Corporate E-Learning
Sunday, March 27, 2005
Kinds of learning in Corporate

I roughly classify learning/training in corporates into three types:

  1. Task Related Support
    During the daily operation, e.g. a bank teller, needs a procedural information in order to complete a task at hand. This is either delivered as a help desk (albeit internal) or some kind of dynamic FAQ or just-in-time training. For jobs which have high mobility of employees, a pre-job training package is usually developed to provide the needed training to the new employee.
    The nature of the problem is well defined and the user would like to have the answer as soon as possible.

  2. Compliance Training
    Corporate at a certain is required in law to provide certain training to their employees in order to demonstrate compliance to certain law or regulations, such as safety in the workplace, cultural diversity, sexual harrassment and so on. In some way, this is an insurance premium the corporate paid. The trainees are reluntant participants and usually lack the motivation to really understand the subject matter. As an insurance policy, the corporate is also not keen to measure the effectiveness of the learning/training as long as it can demonstrate that it has met its legal obligations.

  3. Corporate or Personal Development
    When a new product is to be launched, or a new procedure to be implemented, some sort of training is usually rolled out to provide training to the affected personel. This is far from development of a personal sense.
    Middle management sometimes gets training in team work or leadership development. Higher management may have retreat where they brain-storm and plan for strategies for the company. These are usually conducted under the leadership of an external consultant. Many trainees treat this kind of training as a holiday from work.

Most e-learning companies make their living by selling products or service to meet the first two categories and trainings are delivered by technology. The main selling points have always been the emphasis of Return of Investment (in other words, how to save more money).

The third category is usually delivered face to face by trainers and consultants.

The "digital divide" between the first two categories and the last one is great. I would be interested to find out why.
Sunday, March 20, 2005
Self directed learning in corporate? You must be kidding

This is a comment on Self directed learning? I don't think so by Bill Bruck.

Bill opens his exposition by

The term self directed learning is often touted as a principle of adult learning, e.g., "adult learners learn best when that learning is self directed." That principle is great for encounter groups; not so good for training brain surgeons. Yet "adult learning specialists" believe that a great way to conduct organizational learning is to allow employees to choose what they want to study, what goals they want to achieve, and the metrics for achieving them. That's hogwash.

Not that Bill has anything against adult learning theory, it is the application of self-drectedness to employer paid corporate learning being misguided. He continued to write:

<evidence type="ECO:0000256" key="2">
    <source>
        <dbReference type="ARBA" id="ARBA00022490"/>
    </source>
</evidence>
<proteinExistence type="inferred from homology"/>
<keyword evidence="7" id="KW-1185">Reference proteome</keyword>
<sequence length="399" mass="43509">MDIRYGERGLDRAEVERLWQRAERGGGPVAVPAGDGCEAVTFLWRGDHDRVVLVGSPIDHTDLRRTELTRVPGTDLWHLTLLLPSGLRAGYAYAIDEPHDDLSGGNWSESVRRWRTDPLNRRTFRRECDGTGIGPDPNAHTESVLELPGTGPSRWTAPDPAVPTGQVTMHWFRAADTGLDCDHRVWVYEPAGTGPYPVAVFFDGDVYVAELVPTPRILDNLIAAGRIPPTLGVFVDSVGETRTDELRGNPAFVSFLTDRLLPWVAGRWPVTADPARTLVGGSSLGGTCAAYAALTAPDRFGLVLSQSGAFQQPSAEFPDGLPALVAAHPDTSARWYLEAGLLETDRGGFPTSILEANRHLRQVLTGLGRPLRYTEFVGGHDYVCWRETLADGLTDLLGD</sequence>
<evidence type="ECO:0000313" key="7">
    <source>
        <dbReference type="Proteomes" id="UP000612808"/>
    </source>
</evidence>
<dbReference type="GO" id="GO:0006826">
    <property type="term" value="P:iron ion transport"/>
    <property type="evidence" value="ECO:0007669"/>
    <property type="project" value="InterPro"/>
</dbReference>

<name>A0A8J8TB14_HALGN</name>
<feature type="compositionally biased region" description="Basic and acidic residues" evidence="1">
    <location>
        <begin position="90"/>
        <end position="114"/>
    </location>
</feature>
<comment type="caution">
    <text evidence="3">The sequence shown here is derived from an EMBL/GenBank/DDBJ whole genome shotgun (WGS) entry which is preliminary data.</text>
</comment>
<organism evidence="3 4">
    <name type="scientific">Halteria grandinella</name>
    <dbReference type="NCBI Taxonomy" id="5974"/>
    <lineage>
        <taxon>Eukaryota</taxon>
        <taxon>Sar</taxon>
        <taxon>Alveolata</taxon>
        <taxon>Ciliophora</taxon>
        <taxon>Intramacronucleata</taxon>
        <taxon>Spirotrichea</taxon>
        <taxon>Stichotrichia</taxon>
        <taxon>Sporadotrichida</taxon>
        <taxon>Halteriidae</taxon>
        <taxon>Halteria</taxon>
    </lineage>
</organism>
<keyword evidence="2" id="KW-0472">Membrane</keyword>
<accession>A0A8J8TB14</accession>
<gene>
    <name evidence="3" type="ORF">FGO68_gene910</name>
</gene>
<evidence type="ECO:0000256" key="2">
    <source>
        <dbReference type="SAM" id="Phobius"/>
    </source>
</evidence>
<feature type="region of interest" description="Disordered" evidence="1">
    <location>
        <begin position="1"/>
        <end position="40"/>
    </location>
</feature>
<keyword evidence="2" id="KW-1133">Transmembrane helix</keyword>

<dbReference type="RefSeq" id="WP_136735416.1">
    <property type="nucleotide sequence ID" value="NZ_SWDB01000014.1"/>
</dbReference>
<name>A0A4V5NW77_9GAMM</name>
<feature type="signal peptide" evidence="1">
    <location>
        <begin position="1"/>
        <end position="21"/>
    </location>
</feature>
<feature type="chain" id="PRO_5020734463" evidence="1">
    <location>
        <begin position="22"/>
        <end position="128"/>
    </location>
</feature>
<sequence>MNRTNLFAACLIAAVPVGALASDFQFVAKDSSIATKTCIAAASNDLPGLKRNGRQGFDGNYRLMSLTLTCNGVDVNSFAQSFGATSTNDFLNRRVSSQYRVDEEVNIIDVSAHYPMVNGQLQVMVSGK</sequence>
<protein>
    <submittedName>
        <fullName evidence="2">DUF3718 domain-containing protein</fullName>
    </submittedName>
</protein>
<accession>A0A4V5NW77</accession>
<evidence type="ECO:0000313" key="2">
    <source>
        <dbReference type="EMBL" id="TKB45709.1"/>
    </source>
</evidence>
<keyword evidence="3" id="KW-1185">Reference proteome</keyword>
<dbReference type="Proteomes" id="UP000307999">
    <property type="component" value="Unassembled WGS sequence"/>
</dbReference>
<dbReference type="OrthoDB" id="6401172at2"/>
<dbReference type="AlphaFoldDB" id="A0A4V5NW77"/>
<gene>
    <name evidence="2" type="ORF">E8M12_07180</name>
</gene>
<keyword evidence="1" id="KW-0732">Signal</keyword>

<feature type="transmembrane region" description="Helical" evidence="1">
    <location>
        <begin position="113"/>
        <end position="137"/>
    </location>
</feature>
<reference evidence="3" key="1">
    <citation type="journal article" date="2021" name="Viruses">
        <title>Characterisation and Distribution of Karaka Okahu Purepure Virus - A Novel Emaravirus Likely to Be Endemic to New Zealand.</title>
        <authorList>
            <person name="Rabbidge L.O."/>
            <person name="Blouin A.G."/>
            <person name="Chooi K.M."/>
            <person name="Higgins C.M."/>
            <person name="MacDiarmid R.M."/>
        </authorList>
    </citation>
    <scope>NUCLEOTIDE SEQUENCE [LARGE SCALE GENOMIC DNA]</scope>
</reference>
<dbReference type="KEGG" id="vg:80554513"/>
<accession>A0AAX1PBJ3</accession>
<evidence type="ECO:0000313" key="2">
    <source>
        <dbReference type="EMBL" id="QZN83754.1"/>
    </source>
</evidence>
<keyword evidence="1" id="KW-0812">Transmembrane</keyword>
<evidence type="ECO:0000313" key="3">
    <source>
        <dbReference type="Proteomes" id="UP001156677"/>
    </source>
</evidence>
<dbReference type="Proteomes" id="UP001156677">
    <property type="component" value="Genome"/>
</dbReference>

In the world of organizational learning that I inhabit, employers decide to make an investment of money and time in developing the skills and knowledge of their employees, because there's a businesss reason for so doing (e.g., increased profit or productivity, decreased risk or time to market).

In the world I inhabit, a lot of this training is focused on skills that the organization (not the individual) deems critical: The ability to conduct a hiring interview in accordance with legal guidelines; to document decisions made on an insurance claim; to effectively execute a solution-selling approach; to customize a new version of the operating system without losing data; to employ critical thinking in analyses; or to make persuasive verbal presentations.

In the world I inhabit, it's not the individual who decides whether they have mastered these skills, it is ultimately their managers, as manifested in their performance evaluations.

That is a significant difference in "informal learning" whereas a person seeks to continue develops his/her interest or growth and "corporate learning" whereas a corporate invests to grow the business. These objectives may and may not align well. For maximum efficiency, this is an issue we need to seek a solution.

I have several blogs already focusing on elearning:

As a learning technologist and the executive editor of the print magazine (E-learning Magazine), I, inevitably, encounter many implementation and design issues and experience with the corporate clients. This blog will serve as a space where I share this within the blogosphere.
Musings during my journey into elearning implementations for the corporates

Location: Melbourne, Australia
Conversation With My Evil Twin Learning for 2020  Asynchronous Collaborative Learning Activities

March 2005 / April 2005 / May 2005 / June 2005 / July 2005 / August 2005 / October 2005 / November 2005 / August 2006 / September 2006 / February 2009 /

Powered by Blogger

Web Corporate e-learning

Blogarama - The Blog Directory
site feed